I finally got round to writing up some documentation on the greylisting setup that I use, and that we've been shipping in an exim-greylist package in Fedora for some time.
This setup avoids some of the common mistakes that greylisting implementations make, and tries hard to avoid delaying mail except where it's actually likely to be a benefit to you. Mostly, that means:
- Remember which hosts actually do retry, and never delay mail from those hosts in future.
- Only delay mails which actually look suspicious in some way; don't just delay everything blindly.
- Avoid greylisting for hosts on the DNS Whitelist database.
I also see a lot of greylisting which happens at RCPT time, without even looking at the mail. I appreciate that some people claim that they don't want to use the extra bandwidth to actually look at the mail, or the extra CPU time. I think that's a very poor decision, if it means you're delaying mail that has absolutely nothing wrong with it. Bandwidth and CPU time on a mail host really shouldn't be an issue these days. Some people even do it at RCPT time when the sender is empty (a bounce), which means that sender verification also fails (temporarily) and they end up delaying their own outgoing mail.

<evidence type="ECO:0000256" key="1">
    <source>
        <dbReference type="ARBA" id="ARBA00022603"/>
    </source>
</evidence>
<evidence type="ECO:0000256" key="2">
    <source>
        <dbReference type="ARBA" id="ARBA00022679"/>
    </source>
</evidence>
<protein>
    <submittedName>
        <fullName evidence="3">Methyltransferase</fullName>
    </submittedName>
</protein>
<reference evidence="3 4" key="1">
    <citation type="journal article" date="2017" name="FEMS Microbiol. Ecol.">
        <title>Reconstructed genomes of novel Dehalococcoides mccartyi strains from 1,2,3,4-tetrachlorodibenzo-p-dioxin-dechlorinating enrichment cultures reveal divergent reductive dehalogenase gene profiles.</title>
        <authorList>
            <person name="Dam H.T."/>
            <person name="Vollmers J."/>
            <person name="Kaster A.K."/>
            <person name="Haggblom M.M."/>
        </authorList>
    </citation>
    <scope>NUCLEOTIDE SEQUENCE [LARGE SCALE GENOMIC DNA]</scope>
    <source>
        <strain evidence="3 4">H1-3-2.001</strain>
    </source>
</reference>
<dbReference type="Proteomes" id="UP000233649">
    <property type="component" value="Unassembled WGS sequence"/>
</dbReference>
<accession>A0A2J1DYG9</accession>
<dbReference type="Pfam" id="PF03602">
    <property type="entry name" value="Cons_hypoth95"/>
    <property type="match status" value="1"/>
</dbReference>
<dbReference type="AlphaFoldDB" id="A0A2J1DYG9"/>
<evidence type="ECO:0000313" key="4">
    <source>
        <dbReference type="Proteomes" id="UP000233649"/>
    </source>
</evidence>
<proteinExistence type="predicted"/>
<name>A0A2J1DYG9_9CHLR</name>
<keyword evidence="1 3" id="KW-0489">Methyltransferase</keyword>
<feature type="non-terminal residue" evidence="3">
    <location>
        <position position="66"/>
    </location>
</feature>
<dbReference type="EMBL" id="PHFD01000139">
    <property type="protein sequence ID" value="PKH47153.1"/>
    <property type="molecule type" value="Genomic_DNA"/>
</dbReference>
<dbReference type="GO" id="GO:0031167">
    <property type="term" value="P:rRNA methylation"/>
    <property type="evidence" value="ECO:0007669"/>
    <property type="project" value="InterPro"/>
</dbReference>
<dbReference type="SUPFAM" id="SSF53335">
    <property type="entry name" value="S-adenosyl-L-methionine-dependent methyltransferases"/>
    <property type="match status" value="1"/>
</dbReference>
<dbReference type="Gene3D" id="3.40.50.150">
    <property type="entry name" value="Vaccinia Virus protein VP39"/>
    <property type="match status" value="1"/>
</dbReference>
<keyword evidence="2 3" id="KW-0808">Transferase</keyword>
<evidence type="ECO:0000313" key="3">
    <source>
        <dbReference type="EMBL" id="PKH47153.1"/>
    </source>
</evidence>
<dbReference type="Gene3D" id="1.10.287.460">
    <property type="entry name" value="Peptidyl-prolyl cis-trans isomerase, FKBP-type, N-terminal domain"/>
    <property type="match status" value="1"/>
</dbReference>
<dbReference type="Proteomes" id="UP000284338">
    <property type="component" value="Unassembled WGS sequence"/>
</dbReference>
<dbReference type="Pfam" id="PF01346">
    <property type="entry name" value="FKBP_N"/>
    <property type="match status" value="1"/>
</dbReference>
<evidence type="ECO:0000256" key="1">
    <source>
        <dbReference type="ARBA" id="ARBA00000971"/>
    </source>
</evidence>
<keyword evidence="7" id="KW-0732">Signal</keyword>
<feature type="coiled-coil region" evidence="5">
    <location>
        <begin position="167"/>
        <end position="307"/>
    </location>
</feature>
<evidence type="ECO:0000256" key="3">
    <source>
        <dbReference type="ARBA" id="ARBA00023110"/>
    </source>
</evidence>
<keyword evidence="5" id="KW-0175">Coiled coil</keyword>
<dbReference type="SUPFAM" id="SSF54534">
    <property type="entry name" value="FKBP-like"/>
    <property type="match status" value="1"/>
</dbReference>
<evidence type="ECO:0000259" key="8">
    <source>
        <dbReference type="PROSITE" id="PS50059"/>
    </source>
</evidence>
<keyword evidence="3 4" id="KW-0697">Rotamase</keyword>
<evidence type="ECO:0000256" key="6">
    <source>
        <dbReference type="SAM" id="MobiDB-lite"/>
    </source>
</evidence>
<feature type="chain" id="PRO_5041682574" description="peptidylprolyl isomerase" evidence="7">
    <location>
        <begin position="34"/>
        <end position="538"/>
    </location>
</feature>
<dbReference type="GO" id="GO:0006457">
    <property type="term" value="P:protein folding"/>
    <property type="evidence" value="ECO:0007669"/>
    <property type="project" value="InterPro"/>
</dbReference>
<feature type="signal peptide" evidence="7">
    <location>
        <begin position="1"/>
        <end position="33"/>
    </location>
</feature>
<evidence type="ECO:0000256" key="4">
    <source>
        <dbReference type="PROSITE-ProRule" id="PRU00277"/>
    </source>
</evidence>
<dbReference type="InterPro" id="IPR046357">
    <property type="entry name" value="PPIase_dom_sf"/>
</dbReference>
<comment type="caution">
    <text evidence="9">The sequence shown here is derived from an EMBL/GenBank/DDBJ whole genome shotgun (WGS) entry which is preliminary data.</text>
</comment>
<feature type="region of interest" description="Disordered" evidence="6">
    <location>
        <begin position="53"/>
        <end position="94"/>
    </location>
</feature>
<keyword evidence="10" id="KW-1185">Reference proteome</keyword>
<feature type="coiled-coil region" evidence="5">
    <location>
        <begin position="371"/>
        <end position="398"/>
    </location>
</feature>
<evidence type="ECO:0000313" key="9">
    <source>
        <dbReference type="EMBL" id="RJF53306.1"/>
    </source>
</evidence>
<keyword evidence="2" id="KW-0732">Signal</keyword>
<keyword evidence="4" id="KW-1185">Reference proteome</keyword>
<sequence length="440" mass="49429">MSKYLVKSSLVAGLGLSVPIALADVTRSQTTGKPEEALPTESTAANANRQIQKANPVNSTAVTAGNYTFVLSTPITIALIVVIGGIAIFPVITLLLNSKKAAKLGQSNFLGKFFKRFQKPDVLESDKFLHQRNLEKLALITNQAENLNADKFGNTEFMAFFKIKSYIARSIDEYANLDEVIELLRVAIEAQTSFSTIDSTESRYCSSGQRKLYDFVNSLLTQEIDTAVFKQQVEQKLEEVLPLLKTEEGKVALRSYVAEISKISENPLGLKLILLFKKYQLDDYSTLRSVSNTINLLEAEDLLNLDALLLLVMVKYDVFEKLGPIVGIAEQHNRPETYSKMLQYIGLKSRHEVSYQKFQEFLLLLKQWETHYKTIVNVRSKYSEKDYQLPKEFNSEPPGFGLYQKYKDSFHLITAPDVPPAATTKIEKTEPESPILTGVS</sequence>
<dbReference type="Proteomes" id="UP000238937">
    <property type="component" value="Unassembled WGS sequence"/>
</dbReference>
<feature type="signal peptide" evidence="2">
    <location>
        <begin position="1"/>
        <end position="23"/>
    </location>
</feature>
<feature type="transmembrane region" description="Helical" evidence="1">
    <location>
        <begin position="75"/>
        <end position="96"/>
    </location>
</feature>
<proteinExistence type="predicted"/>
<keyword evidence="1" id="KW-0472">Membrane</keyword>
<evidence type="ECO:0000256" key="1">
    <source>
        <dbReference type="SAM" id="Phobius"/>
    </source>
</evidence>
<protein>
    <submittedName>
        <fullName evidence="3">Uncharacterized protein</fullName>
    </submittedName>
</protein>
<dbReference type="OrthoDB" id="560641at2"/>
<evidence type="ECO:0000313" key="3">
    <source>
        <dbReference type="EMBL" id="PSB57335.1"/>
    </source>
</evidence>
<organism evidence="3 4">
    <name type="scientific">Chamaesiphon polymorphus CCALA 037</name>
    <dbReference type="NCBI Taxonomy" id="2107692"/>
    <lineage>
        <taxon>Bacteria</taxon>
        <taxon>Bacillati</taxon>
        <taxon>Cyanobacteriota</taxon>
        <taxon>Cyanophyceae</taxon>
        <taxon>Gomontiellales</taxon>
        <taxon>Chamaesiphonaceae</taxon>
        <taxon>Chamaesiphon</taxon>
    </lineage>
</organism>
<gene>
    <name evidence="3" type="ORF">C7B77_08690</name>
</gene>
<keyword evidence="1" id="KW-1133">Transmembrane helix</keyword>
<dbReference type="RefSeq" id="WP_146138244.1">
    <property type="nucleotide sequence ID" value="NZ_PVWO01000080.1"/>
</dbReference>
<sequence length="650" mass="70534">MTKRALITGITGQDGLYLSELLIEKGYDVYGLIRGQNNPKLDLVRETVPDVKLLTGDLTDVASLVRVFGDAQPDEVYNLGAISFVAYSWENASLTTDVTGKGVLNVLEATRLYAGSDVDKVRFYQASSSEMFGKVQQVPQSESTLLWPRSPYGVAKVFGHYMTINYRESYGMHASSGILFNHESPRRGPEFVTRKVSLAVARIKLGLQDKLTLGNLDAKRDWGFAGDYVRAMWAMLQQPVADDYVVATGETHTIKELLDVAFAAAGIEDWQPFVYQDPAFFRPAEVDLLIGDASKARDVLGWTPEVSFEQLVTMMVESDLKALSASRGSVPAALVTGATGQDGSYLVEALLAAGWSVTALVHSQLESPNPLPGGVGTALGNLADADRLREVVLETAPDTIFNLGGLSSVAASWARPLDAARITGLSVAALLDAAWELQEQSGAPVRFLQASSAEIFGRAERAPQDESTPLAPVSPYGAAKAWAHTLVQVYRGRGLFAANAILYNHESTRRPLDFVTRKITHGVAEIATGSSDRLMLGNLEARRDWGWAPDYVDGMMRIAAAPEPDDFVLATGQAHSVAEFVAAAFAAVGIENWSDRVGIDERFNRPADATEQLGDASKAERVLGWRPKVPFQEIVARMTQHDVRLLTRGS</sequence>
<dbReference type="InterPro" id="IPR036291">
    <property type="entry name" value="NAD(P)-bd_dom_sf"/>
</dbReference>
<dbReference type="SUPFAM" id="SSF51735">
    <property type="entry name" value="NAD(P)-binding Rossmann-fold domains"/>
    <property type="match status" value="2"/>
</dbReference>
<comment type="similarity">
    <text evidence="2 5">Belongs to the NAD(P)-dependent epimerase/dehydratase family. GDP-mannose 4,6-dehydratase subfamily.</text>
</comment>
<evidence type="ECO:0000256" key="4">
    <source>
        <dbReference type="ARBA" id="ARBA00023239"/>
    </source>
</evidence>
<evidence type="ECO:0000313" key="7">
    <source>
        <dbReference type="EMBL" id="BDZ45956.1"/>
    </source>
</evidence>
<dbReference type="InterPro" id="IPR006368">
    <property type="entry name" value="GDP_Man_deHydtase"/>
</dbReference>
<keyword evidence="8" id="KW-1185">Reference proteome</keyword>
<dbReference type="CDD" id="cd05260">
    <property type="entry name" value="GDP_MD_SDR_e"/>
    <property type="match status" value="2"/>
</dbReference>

Using dnswl.org is something I added quite recently, and also makes a lot of sense — if the host is registered as a known mail server, it's almost certain to retry the mail and therefore you gain nothing by greylisting except for a delay.
This greylisting is done purely in Exim's ACL configuration, which is quite versatile enough to handle it — there's no need to call out to external software at all. For storage, it uses an sqlite database, again using Exim's built-in capabilities rather than calling out to an external database server. (Thanks to Jeff Garzik for that bit; I used to use simple text files with a fairly evil hack to append to them, but he converted it to sqlite for me after I added sqlite support to Exim.)